Andi Cockroft, Co-chair, CORANZ
(Council of Outdoor Recreational Associations of New Zealand

Government Freshwater Management Document Labelled Deceptive

A government document on freshwater management has been termed confusing and inadequate by a New Zealand wide trout fishers organization.

In a submission to the Ministry for the Environment, the NZ Federation of Freshwater Anglers (NZFFA) spokesman Rex Gibson of Christchurch said a ministry’s discussion document on freshwater management clearly ignored the crisis surrounding the health of the nation’s lakes, rivers and streams.

Of major concern was the specific wording in the document objectives that “freshwater management enables economic development and does not necessarily constrain economic activity.”

“In effect, this will result in regional councils being the judge, jury and executioner of environmental health. Based on past performances the Federation is highly sceptical of regional council’s ability and motivation to safeguard and restore the ailing health of freshwater in New Zealand.”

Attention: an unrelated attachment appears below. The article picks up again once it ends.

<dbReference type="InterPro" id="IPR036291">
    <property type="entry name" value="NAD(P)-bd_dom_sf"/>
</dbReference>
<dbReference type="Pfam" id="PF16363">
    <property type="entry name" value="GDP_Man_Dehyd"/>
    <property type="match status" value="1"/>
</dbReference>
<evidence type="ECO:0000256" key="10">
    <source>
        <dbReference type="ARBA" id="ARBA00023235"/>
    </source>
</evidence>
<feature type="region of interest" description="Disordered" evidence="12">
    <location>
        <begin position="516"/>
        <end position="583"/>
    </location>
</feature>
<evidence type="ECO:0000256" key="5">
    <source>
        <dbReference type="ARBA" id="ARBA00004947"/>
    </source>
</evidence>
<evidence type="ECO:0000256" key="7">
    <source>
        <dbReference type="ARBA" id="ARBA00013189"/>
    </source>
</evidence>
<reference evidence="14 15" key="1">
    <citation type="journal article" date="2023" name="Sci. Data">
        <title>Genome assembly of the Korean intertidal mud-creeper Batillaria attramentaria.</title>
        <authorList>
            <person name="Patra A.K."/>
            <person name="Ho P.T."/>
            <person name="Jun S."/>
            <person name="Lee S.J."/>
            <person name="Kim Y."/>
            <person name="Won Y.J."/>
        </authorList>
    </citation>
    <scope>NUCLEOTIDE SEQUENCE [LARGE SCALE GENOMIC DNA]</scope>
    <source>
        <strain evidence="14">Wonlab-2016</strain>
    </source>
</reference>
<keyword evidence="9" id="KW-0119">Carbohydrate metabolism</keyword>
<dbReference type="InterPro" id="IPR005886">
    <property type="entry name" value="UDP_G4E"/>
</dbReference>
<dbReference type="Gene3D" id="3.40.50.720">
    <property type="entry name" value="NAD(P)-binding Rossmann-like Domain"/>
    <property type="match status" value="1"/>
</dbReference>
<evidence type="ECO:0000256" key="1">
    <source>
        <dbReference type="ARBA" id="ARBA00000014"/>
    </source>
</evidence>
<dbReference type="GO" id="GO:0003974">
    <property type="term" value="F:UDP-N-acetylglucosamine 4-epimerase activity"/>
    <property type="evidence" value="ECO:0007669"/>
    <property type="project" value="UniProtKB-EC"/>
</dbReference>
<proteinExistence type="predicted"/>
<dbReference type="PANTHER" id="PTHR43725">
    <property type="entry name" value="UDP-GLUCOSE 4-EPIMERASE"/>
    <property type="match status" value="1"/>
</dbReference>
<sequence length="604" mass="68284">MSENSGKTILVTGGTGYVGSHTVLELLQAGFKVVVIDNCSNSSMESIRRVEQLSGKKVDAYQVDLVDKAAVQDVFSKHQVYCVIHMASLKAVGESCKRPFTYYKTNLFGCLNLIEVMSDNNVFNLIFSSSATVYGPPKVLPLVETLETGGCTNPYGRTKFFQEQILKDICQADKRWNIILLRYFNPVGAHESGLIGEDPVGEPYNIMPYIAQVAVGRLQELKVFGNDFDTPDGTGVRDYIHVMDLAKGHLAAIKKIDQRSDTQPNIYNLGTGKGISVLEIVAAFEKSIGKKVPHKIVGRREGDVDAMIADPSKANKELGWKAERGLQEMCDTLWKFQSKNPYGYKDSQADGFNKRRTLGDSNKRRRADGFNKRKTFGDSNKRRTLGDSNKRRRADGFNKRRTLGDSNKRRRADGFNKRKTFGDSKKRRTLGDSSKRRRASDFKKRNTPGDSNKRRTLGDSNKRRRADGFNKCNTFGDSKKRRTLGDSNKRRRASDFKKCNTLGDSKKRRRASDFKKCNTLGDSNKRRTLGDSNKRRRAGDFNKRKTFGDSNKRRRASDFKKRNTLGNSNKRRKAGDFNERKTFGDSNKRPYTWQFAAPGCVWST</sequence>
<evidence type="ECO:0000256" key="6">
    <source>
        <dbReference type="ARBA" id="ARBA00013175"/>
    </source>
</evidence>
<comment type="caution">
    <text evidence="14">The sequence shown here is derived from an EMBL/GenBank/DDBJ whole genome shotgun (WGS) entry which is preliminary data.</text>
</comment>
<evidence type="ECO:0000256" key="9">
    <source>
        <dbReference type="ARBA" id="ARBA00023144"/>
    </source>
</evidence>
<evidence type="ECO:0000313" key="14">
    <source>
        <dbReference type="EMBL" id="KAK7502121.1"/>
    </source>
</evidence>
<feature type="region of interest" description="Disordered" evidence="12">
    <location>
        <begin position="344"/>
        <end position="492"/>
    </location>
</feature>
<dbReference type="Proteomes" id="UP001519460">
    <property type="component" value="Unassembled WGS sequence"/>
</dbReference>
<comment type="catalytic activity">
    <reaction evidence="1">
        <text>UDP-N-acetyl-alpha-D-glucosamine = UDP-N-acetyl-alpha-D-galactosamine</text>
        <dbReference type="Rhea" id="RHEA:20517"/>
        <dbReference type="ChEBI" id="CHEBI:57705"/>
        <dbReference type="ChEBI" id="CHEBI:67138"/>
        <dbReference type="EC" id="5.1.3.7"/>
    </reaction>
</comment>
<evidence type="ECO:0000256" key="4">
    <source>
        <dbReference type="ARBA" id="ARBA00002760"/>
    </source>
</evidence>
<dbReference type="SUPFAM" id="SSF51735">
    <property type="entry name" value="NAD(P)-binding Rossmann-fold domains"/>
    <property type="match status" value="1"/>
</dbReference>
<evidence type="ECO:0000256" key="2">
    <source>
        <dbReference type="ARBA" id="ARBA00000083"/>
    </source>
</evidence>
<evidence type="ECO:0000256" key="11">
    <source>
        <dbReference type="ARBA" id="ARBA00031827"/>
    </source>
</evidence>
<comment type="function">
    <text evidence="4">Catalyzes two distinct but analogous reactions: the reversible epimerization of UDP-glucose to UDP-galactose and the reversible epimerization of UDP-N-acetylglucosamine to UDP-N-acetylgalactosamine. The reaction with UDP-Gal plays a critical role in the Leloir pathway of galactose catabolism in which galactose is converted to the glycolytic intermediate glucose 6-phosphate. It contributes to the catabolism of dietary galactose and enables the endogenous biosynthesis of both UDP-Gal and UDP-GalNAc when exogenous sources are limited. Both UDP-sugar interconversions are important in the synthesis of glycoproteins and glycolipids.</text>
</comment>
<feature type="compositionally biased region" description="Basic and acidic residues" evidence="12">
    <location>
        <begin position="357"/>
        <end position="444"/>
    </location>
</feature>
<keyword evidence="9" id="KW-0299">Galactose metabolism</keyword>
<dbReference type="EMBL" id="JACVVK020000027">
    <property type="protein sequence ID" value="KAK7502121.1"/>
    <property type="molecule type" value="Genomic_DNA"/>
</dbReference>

The specific wording in the document requiring that it “does not constrain economic activity” clearly ignored the original purpose of protecting the purity of the nation’s waterways and health of their natural ecosystems and biodiversity.

The Federation had no faith in “parish pump politics” as a mechanism to provide consistent and meaningful standards.

“It is clear that local economic concerns will over-ride strategies that affect the long term well-being of New Zealand’s waterways and their biological health.”

Rex Gibson said the crisis around freshwater mismanagement began 25 years ago at the same time massive increases in the intensification of dairy farming and other factors such as accelerated sediment runoff from forestry clear felling, had led to the present crisis of degraded, de-watered rivers. Canterbury had experienced a 500% increase in dairy farming with animal numbers for the region alone exploding up to 1.2 million cows.

“We can only conclude that the wording in the document seems dishonest writing designed to deceive people,” he added.